The quiet and humble way in which Wootton Bassett turned out to honour the fallen won a place in the hearts of the British public.

On Thursday, the Oxfordshire townsfolk of Carterton emulated the respect shown in Wootton Bassett as they stood silently and bowed their heads. Forty standards were lowered opposite a purpose-built memorial garden in which the Union flag from Wootton Bassett was hung at half mast.


David Cameron is poised to allow some court sentencing to be televised, it has been reported.

Broadcasting from courts in tightly controlled circumstances is being looked at by the Government after renewed calls from broadcasters.

The Prime Minister will unveil plans to allow cameras in court for judges' sentencing of offenders, according to The Guardian.

On Monday evening a spokesman for Number 10 repeated a statement made on Sunday by the Ministry of Justice which said: "We are considering proposals put forward by broadcasters to allow limited recording and transmission from courts in specific circumstances.

"However, before any firm proposals are developed, the Lord Chancellor will wish to consult on the principle of broadcasting from court with the senior judiciary."

Sky News, which has been campaigning for cameras in court, quoted its own sources saying cameras would be allowed in courts for some elements.


Travel advice website TripAdvisor is being investigated by the advertising watchdog over allegations that not all its reviews are genuine.

A formal complaint was lodged with the Advertising Standards Authority (ASA) over TripAdvisor's claim that it publishes "reviews you can trust".

The allegation is that some of the reviews may not be "real or genuine", an ASA spokesman said.

The Ministry of Defence wrote off more than £110 million in losses last year, including the cost of settling a dispute over furniture and donating helmets and body armour to Uganda.

The department's annual accounts also show that some £10.2 million of spending in 2010/11 was counted as "fruitless payments".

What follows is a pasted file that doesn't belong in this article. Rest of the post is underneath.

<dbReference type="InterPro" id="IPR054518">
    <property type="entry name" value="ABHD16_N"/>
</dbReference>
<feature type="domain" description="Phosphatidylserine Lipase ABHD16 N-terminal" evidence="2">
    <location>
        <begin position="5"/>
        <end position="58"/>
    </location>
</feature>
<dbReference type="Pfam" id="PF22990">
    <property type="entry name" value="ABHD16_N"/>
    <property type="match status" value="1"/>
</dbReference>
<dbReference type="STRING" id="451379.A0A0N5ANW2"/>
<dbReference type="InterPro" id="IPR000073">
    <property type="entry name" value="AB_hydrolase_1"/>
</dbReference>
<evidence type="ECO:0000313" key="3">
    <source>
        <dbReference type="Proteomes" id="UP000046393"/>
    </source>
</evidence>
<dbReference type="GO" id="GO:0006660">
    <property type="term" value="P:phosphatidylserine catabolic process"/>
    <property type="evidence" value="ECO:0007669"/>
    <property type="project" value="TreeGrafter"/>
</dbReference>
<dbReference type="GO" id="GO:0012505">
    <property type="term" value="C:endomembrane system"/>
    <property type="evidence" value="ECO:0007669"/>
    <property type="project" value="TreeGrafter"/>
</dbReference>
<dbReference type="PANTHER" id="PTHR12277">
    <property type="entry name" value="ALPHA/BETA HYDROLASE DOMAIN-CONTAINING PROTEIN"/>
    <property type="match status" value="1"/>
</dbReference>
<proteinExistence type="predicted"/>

The losses come as the MoD is facing 17,000 job losses due to massive cuts in its £34 billion budget following the strategic defence and security review (SDSR).

The write-offs include a £1.7 million out-of-court settlement with a furniture company at the end of a contract.

A crash involving a warhead at the Naval Air Warfare Centre in China Lake, California, cost more than £1 million. The grounding of HMS Astute in Skye last October is expected to cost another £2.3 million, the accounts show.

This year's losses also include a "gift" of fibre glass helmets and body armour to the Ugandan government. It cost almost £1.7 million. Just over £57 million was written off as "constructive losses" - mainly cancelled projects.


Police have arrested a 61-year-old man over online threats against Tory MP Louise Mensch.

The Metropolitan Police said the man was arrested in Gloucester in connection with an investigation into "malicious communication and threats made via email and a social networking site".

Mrs Mensch claimed earlier this week that "morons" had threatened her children by email.

A Scotland Yard spokesman said the police central e-crime unit and officers from the Palace of Westminster had been involved in the arrest.

The spokesman said "The 61-year-old was arrested at an address in the Gloucester area on suspicion of sending malicious communication.



The Malaysian student mugged by yobs posing as Good Samaritans during the riots has been given VIP treatment at the Badminton World Championships.

Ashraf Rossli, 20, who was rushed to hospital with a broken jaw after being set upon less than a month after arriving in Britain, was invited to the event at Wembley Arena as the guest of honour by London & Partners, on behalf of London Mayor Boris Johnson.

The grinning student - with his family who have flown from Ampang, near Kuala Lumpur, to be with their son after the incident - met Mr Johnson at the event. Sporting a Malaysian team T-shirt, Mr Rossli also met Malaysian player Lee Chong Wei, who lost out in his bid to claim the men's badminton world title.

This week, shocked members of the public have raised more than £22,000 for the student through the "Let's Do Something Nice For Ashraf" fund.

Mr Rossli, who is studying accountancy at Kaplan International College in north London, was robbed by hooded youths who initially pretended to help him before going through his rucksack, stealing his mobile phone, portable Sony PlayStation and wallet in Barking, east London on Monday night.